One view is that the survey exaggerates the problem; another that, whatever the problem is, it's not fundraising methods; a third, that the setting up of the Fundraising Standards Board has damaged trust. And so on: the seat of the problem is governance; more segmented research is needed before we can trust such figures; the sample of people polled must be faulty.
When disturbing information emerges, it's always tempting to shoot the messenger or look for reasons why it might be wrong and why, if there's a problem at all, responsibility doesn't lie in our own particular part of the forest. And there are indeed difficulties and frustrations about the survey. Trust is a fickle thing, often determined by a recent event of great impact or significance, or by personal experience. People sometimes trust organisations even if they don't necessarily think they're doing a great job - the NHS might be a case in point. In this instance, it's frustrating that the comparison is being made over time, but the reasons for the decline in trust are not available because the 2007 sample consisted of different people from the preceding one.
Despite the reservations, the fact is that the survey has a methodology just as robust as those that produce results people find more pleasing and greet with enthusiasm; and the issue of trust, however slippery, is of vital importance to charities and voluntary organisations. It would be foolhardy of the sector to shelve or dismiss these findings. Leaving aside the question of the decline, some of the other questions asked in the survey confirm that the public worries about most of the things they have worried about in the past: how do they know that the money they donate is really getting through and having an effect? Donating to a charity is not, after all, like buying a new vacuum cleaner or a basket of groceries, where what you see is what you get. Is too much of donors' money going to fundraising and administration? People remain uneasy about the idea of charity chiefs being paid £100,000 or driving around in Mercedes cars.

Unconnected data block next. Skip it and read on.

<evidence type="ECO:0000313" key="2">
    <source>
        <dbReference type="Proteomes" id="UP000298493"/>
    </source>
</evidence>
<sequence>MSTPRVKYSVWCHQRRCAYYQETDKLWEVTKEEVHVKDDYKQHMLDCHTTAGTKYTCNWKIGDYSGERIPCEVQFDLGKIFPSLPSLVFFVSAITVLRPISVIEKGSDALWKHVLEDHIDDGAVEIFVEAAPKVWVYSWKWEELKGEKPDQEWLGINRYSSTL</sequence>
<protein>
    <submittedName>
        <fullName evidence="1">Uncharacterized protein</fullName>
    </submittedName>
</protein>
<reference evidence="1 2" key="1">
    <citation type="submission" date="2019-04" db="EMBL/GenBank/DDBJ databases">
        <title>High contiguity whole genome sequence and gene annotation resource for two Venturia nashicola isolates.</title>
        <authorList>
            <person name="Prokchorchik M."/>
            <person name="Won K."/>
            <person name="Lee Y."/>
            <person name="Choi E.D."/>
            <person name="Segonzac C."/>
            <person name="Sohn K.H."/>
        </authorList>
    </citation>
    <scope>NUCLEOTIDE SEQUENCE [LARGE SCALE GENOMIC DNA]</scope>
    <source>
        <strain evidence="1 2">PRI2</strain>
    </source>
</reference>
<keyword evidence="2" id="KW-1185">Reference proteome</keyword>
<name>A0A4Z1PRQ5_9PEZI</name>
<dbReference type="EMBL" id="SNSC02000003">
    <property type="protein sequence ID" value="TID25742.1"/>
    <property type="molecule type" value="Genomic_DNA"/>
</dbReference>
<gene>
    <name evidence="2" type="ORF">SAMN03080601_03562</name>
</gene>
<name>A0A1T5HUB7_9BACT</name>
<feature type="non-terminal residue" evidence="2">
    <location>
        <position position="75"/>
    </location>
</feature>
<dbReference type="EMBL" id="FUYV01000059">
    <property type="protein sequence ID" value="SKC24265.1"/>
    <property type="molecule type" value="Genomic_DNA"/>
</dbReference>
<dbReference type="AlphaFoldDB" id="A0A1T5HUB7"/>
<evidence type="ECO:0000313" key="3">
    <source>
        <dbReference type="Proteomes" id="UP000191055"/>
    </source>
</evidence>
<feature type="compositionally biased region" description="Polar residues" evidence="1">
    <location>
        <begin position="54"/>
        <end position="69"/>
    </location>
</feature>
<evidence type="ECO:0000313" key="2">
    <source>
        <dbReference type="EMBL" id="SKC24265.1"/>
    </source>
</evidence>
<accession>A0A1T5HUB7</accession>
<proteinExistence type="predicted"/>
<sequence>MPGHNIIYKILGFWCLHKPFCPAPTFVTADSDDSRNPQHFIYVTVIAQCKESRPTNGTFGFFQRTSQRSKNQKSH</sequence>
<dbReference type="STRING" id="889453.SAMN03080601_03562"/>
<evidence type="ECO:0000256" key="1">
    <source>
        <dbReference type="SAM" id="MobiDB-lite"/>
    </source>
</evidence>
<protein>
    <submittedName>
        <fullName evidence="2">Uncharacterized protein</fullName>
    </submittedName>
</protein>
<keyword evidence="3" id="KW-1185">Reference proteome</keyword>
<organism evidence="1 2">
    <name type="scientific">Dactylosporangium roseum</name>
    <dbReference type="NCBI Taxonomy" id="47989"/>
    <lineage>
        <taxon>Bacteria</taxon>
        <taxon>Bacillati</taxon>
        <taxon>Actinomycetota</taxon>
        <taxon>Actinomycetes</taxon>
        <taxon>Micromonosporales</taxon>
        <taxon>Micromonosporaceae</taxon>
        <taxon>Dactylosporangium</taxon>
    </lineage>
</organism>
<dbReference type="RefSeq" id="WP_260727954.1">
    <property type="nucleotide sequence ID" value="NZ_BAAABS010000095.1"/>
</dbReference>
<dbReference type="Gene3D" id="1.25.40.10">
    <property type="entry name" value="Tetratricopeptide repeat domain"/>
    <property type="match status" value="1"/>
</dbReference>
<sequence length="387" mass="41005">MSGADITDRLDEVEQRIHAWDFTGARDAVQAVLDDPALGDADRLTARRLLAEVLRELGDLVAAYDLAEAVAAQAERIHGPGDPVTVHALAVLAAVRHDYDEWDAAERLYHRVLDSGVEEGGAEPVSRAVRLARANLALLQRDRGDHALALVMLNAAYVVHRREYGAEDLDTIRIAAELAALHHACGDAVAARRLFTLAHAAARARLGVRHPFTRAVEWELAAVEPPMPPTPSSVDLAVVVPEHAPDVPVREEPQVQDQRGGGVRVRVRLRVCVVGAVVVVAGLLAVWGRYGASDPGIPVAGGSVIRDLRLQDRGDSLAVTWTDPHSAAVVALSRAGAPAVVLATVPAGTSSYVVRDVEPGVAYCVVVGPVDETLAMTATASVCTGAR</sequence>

The Charity Commission is soon to release research that will also quantify public trust. If it finds there has been no decline - or has even been an increase - since its last survey two years ago, then those who are sceptical that there is problem here will feel justified. If it produces corroboratory evidence, however, the case will be even stronger for the sector to respond.
At the moment, there are seven or eight organisations, ranging from the Charity Commission itself to the ImpACT Coalition, that are variously responsible for fostering trust-enhancing good practice. But no single organisation does the job for charities that the Confederation of British Industry and various consortia do for the private sector.
Perhaps we need such a body - one that, irrespective of competition or the difference of views between charities, proactively puts the case for charities across the board, including their methods and their role in a pluralistic society, and that acts as a single point of contact for the public and the media.